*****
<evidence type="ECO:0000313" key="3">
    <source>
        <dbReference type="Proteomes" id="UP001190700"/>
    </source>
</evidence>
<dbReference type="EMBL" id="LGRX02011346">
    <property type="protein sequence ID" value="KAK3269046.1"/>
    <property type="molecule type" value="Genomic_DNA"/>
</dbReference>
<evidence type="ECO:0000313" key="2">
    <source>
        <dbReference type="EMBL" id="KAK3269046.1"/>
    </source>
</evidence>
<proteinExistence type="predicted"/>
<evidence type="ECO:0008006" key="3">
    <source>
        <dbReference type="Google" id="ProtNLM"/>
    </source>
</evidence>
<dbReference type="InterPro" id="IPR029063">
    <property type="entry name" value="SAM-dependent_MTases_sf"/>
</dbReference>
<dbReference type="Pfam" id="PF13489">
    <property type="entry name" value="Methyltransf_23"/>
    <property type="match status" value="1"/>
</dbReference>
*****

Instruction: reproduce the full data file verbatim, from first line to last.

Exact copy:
<evidence type="ECO:0000313" key="3">
    <source>
        <dbReference type="Proteomes" id="UP001190700"/>
    </source>
</evidence>
<dbReference type="EMBL" id="LGRX02011346">
    <property type="protein sequence ID" value="KAK3269046.1"/>
    <property type="molecule type" value="Genomic_DNA"/>
</dbReference>
<evidence type="ECO:0000313" key="2">
    <source>
        <dbReference type="EMBL" id="KAK3269046.1"/>
    </source>
</evidence>
<proteinExistence type="predicted"/>
<evidence type="ECO:0008006" key="3">
    <source>
        <dbReference type="Google" id="ProtNLM"/>
    </source>
</evidence>
<dbReference type="InterPro" id="IPR029063">
    <property type="entry name" value="SAM-dependent_MTases_sf"/>
</dbReference>
<dbReference type="Pfam" id="PF13489">
    <property type="entry name" value="Methyltransf_23"/>
    <property type="match status" value="1"/>
</dbReference>